How and Why to Use Parameterized Queries
Published Mar 23 2019 11:03 AM 94.8K Views
First published on MSDN on Sep 30, 2008

I recently attended ZendCon 08 in Santa Clara, CA with David Sceppa, Program Manager for the SQL Server 2005 Driver for PHP. We hosted a "Birds of a Feather" (BOF) session and were happy to get feedback and field lots of good questions from developers who are using our driver. During the session, our discussion touched on how and why to use parameterized queries. The focus of this post is to recap that conversation and to demonstrate how to use parameterized queries with the SQL Server 2005 Driver for PHP.

A parameterized query is a query in which placeholders are used for parameters and the parameter values are supplied at execution time. The most important reason to use parameterized queries is to avoid SQL injection attacks.

Let's take a look at what can happen if we don't use parameterized queries. Consider the following code that concatenates user input with SQL syntax:

$name = $_REQUEST['name'];

$email = $_REQUEST['email'];

$sql = "INSERT INTO CustomerTable (Name, Email)

VALUES ('$name', '$email')";

Now suppose a user enters the following data:

The resulting SQL query (defined by $sql) is the following:

INSERT INTO CustomerTable (Name, Email)
VALUES ('Brian', '');
DROP TABLE CustomerTable;
PRINT 'Gotcha!'--')

This is a perfectly valid SQL query, and, as you can see, the results of executing this on the server (with a function such as sqlsrv_query) would not be desired. This does assume that the user has some knowledge of your database (or that he guessed the table name correctly) and that credentials used to access the server have sufficient permissions to drop a table. However far-fetched these assumptions may seem, when you construct SQL queries by concatenating user input with SQL syntax you run the risk of the user supplying input that may cause your query to do something that you had not expected.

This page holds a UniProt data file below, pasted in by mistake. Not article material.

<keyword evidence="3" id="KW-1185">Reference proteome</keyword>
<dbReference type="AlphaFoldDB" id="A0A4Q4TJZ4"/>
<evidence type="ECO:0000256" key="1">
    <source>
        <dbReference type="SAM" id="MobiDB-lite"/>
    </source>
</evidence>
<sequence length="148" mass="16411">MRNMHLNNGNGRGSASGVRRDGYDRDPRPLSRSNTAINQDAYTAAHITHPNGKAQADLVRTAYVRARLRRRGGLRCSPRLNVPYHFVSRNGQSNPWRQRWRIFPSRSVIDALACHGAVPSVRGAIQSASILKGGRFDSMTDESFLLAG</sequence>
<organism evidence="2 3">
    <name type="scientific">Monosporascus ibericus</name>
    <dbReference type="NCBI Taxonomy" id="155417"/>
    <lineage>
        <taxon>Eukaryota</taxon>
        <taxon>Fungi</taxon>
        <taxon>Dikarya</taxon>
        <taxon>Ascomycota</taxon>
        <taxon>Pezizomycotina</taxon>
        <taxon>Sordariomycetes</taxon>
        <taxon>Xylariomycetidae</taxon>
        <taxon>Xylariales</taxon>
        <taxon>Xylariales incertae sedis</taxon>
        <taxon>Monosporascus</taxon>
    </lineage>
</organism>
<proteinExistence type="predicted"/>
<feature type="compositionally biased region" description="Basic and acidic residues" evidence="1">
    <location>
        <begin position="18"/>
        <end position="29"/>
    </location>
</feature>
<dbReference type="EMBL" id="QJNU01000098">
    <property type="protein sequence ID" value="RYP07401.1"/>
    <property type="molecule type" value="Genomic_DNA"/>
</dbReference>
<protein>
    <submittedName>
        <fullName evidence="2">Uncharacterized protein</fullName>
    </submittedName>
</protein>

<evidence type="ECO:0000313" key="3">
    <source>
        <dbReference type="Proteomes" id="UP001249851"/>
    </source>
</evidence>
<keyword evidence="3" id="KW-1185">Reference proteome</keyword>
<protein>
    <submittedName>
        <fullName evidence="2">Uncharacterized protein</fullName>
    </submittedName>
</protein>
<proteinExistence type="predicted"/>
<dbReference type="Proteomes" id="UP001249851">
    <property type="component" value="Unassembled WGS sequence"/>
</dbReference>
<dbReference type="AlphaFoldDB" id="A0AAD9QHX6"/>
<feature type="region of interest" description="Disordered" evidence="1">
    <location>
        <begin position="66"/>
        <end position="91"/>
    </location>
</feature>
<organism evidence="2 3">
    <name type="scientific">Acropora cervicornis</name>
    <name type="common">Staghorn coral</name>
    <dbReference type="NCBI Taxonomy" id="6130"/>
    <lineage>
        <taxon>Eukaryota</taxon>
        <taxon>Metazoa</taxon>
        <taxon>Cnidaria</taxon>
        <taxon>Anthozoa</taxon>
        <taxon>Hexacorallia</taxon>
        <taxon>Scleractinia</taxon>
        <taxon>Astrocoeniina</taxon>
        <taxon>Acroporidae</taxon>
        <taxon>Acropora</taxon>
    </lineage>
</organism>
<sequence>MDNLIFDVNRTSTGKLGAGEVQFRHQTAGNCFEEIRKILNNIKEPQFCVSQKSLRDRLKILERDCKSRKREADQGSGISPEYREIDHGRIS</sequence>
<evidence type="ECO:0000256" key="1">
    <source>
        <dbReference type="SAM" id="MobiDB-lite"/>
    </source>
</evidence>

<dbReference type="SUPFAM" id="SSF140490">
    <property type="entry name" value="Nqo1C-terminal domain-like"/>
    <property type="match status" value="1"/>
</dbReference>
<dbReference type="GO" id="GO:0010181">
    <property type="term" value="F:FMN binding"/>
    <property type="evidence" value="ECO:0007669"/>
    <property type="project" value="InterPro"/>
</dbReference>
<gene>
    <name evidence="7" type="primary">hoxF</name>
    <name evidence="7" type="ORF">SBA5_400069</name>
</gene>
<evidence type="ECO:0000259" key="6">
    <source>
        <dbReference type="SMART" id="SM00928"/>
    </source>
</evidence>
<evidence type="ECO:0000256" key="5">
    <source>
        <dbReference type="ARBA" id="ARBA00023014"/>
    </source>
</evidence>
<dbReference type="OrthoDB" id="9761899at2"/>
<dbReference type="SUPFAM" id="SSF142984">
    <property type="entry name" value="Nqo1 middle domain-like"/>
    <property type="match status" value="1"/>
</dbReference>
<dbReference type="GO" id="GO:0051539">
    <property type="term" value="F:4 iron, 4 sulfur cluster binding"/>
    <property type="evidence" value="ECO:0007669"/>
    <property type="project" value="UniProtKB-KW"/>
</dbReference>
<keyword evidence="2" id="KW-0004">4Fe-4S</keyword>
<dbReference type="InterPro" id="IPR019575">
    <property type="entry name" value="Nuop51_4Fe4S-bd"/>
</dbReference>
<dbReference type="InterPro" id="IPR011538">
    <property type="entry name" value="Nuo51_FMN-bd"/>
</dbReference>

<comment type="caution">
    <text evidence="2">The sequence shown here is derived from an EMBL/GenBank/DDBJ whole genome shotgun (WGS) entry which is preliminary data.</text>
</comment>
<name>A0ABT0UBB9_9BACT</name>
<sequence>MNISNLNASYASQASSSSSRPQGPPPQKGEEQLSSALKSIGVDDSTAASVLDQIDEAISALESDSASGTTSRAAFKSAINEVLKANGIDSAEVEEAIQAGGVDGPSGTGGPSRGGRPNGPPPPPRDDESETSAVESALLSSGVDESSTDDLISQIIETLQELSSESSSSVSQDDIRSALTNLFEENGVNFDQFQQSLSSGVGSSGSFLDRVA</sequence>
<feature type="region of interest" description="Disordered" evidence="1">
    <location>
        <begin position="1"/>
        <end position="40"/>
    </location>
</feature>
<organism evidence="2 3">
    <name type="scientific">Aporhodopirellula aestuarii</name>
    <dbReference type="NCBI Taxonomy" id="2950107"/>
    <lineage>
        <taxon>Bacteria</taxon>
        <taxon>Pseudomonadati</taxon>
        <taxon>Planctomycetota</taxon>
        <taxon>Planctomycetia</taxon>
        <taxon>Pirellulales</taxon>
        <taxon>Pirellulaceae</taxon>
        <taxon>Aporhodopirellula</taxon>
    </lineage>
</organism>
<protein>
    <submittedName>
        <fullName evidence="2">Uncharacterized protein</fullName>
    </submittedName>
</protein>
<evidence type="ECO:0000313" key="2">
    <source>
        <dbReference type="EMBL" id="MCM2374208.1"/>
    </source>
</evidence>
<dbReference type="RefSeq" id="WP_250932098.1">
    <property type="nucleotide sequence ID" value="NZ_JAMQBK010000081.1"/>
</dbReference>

The simplest and most effective way to avoid the scenario described above is to use parameterized queries. Here is how the code above would look when using a parameterized query:

$name = $_REQUEST['name'];
$email = $_REQUEST['email'];
$params = array($name, $email);
$sql = 'INSERT INTO CustomerTable (Name, Email) VALUES (?, ?)';

Now, to execute the query, we just pass an open connection ($conn), the SQL query ($sql), and the parameter array ($params) to the sqlsrv_query function:

$stmt = sqlsrv_query($conn, $tsql, $params);

(The sqlsrv_query function returns a PHP statement resource.)

The difference here (as opposed to concatenating user input with SQL syntax) is that a query plan is constructed on the server before the query is executed with parameter values. In other words, a query plan is constructed on the server for this query:

INSERT INTO CustomerTable (Name, Email) VALUES (?, ?)

When you execute this query using parameterized values and the same user input , only the INSERT query is executed. The server accepts the user input of'; DROP TABLE CustomerTable; PRINT 'Gotcha!'--

and inserts that entire value into the Email field. Using a parameterized query prevents the user input from leading to SQL injection. Plus, using a parameterized query allows you to handle less malicious scenarios, such as where the user supplies a value like "O'Leary" without forcing you to replace single quotes with double single quotes.

For more information about avoiding SQL injection attacks, see SQL Injection . For more information about how to execute parameterized queries, see How to: Perform Parameterized Queries , How to: Execute a Single Query , and How to: Execute a Query Multiple Times in the driver documentation.

Regardless of which database server or driver you use, a best practice for writing code is to use parameterized queries for security reasons.

Please let me know if this post has been helpful, and/or post questions or other comments.


Brian Swan
Programming Writer, SQL Server Driver for PHP

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